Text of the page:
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Symantec HackIsWack site still open to rickrolling

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Updated Symantec's hapless HackIsWack cybercrime rap competition site can still be rickrolled, despite assurances to the contrary from the security giant.

A web application filter was deployed to block an earlier cross-site scripting attack, but this filter is configured to allow a YouTube video featuring rapper Snoop Dogg, who has been recruited to promote the project, to be displayed. That means that even though the initial attack no longer works, unresolved vulnerabilities on the site mean that it can still be rickrolled onto YouTube videos, as you can see here.

The apt use of Beaker from the Muppets singing Rick Astley is a fitting tribute to the whole HackIsWack endeavour. The rap competition has the laudable aim of raising cybercrime awareness, but is chiefly noteworthy for security snafus that have made Symantec look rather silly, instead of down with the kidz.

The rickrolling cross-site scripting bug was only the most publicised of the site's flaws. Other problems included the caching of potentially sensitive data and upload security problems, among others, according to a write-up by security blogger Mike Bailey last week.

Thus far the contest, which is open to US residents only and closes at the end of the month, has attracted 39 entrants, who have uploaded short self-made rap videos of varying quality to the site. The winner, selected for the best video, earns an all-expense paid trip to LA to see a Snoop Dogg gig along with a laptop running Norton Internet Security.

One wag earlier speculated that Snoop Dogg may have coded up the site as well as acting as a spokesman for the HackIsWack campaign, an outlandish suggestion that is beginning to seem almost plausible. Symantec declined to name and shame HackisWack's clueless coder responding to our questions on the point by saying it's ultimately responsible for the security problems of the site.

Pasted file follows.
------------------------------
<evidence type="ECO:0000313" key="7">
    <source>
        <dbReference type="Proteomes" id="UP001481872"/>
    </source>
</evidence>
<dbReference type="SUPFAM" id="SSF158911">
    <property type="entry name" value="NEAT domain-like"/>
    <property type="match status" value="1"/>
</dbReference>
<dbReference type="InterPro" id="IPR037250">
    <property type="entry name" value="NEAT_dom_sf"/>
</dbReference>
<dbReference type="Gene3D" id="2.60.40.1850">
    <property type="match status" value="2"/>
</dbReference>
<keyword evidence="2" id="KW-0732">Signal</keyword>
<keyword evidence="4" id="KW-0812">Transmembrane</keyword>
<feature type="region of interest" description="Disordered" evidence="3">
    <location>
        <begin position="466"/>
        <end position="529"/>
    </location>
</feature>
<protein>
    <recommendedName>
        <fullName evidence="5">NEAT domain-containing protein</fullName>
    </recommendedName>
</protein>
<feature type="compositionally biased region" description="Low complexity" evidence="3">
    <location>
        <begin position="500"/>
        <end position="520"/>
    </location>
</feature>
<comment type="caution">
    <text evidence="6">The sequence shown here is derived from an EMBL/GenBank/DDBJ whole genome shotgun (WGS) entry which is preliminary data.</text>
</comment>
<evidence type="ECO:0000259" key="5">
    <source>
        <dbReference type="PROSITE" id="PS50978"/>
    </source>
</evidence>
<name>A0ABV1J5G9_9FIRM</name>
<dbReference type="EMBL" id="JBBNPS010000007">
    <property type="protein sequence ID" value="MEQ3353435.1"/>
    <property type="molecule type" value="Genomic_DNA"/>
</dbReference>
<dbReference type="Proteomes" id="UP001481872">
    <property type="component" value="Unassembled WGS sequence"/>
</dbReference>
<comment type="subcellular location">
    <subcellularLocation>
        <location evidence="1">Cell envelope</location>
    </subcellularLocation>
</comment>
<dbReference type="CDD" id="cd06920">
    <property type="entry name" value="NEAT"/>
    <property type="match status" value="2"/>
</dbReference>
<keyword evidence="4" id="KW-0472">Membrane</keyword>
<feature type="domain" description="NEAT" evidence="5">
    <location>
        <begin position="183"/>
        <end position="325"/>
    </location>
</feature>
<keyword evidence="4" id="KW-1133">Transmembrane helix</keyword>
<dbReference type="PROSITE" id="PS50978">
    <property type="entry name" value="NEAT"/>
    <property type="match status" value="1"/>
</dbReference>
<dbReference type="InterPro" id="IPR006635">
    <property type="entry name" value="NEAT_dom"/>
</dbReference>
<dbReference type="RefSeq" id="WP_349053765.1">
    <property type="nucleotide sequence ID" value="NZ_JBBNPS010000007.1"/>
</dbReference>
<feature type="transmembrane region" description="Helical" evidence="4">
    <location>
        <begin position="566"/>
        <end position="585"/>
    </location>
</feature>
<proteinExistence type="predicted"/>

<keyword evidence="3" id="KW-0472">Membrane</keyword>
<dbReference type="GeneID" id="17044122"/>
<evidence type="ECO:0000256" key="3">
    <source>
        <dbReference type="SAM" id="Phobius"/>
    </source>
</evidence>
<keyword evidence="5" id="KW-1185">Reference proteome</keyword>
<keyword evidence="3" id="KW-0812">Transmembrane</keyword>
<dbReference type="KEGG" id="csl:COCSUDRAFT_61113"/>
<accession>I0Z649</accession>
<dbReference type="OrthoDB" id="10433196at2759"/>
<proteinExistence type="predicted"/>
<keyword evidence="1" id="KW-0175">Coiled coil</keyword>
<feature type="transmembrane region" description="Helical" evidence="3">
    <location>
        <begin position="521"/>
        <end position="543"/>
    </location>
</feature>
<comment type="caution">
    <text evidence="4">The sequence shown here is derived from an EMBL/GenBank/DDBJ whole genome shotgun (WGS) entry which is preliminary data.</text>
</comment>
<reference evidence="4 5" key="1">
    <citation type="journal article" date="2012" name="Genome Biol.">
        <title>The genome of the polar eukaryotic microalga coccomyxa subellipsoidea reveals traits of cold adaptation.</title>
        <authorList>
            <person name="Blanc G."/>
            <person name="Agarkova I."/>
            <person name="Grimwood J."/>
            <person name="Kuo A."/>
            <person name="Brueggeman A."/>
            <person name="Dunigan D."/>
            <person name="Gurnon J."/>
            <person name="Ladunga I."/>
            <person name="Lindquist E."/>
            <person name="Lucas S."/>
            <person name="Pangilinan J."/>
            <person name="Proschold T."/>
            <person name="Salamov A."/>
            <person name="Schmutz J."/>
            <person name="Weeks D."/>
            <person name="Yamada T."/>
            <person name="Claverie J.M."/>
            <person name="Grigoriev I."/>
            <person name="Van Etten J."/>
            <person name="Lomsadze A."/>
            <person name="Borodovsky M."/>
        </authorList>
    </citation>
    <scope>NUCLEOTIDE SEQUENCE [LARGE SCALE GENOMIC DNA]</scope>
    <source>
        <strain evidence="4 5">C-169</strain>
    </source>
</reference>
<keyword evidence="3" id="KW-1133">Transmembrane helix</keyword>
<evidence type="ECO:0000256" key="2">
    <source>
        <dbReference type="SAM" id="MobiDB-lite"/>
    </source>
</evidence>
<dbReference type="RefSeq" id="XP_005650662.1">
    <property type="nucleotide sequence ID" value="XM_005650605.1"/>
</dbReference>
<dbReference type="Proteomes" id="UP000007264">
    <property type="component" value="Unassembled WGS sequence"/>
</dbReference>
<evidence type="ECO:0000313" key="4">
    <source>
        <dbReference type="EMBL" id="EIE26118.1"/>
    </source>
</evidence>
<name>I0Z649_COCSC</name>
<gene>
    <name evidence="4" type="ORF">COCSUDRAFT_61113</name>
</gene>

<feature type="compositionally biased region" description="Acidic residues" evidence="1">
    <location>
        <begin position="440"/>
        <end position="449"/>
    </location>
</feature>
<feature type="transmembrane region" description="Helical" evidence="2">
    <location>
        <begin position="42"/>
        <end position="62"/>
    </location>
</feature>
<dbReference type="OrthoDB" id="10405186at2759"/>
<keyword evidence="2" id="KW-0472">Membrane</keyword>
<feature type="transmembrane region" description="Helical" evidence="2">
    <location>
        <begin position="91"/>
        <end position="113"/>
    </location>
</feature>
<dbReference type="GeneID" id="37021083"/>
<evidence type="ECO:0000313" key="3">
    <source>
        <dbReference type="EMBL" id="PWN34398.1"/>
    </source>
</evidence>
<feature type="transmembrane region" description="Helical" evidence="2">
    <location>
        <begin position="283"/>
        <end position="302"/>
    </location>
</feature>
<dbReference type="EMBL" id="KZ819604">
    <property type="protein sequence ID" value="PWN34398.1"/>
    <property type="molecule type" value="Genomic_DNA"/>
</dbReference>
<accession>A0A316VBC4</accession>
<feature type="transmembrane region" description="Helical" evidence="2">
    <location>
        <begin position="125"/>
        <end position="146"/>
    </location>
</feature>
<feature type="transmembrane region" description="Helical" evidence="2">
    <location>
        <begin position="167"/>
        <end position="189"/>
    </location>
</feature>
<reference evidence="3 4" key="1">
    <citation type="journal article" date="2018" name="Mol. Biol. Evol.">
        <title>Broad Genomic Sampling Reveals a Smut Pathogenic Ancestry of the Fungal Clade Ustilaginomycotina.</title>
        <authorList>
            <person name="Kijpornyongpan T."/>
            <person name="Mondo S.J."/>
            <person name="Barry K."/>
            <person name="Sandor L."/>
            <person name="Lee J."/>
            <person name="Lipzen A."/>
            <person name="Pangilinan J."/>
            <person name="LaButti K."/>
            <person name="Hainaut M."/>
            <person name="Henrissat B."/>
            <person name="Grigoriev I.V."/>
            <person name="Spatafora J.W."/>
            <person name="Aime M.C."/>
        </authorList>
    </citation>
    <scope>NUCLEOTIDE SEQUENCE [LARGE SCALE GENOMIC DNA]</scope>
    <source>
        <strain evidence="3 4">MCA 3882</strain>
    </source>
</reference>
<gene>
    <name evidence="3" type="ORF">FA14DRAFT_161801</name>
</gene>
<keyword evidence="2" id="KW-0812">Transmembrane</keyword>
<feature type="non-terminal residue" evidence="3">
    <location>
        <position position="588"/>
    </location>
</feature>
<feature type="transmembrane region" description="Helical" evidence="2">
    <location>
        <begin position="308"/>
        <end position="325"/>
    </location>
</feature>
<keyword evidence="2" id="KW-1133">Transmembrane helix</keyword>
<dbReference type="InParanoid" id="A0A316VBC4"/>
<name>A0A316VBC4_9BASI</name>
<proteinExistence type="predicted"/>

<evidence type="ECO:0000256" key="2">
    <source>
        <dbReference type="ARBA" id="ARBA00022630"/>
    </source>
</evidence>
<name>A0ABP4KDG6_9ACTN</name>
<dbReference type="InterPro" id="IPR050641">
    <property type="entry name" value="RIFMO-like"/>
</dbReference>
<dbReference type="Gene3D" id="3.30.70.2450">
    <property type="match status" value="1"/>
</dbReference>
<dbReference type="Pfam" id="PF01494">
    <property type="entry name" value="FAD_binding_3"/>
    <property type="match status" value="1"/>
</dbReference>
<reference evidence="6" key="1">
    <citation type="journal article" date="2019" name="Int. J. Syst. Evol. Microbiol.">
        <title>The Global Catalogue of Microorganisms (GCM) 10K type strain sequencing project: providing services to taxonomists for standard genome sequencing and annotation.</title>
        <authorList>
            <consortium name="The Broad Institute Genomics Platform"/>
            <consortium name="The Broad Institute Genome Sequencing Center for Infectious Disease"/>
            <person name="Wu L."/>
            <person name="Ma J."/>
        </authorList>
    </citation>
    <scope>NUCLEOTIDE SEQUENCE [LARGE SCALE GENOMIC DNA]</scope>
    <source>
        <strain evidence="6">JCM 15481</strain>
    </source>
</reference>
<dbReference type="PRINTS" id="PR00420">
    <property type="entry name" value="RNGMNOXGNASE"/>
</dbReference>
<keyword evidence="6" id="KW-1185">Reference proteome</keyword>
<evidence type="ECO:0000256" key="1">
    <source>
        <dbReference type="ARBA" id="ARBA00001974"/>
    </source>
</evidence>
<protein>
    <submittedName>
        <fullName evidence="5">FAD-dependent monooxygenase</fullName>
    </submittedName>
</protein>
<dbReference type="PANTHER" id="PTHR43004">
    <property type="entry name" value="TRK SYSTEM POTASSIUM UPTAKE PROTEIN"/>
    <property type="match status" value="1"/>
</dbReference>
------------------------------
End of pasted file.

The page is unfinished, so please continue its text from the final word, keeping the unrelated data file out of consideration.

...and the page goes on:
Updated</h>

Symantec issued a statement on Friday saying it has fixed the latest set of problems with the HackisWack site.

Ultimately, responsibility for the microsite falls on Symantec and we have addressed the issue.

When Symantec was initially made aware of the reported vulnerabilities to the microsite, we quickly took steps to enhance the site's security. With news of this new vulnerability being found, we quickly resolved the issue and are conducting a thorough review of the site's security.

To date, we can confirm that no company or customer data has been compromised or exposed. Symantec takes the security of our website and microsites very seriously, and we have taken the necessary steps to resolve the issue.

The competition itself has attracted 44 entrants by Friday afternoon possibly rather less than the number of wack-minded individuals who have tried to find security vulns with the site.

Beatnote

Mad props to Derek Kolakowski for being the first to pick up on the latest problems with HackIsWack.

Derek reckons Symantec tried to blacklist HTTP/HTTPS connections in response to the earlier exploits. "This leaves them open to the XSS as well potentially local file access," he told El Reg.

Just as well, then, that there's nothing valuable on the site.

The smart choice: opportunity from uncertainty

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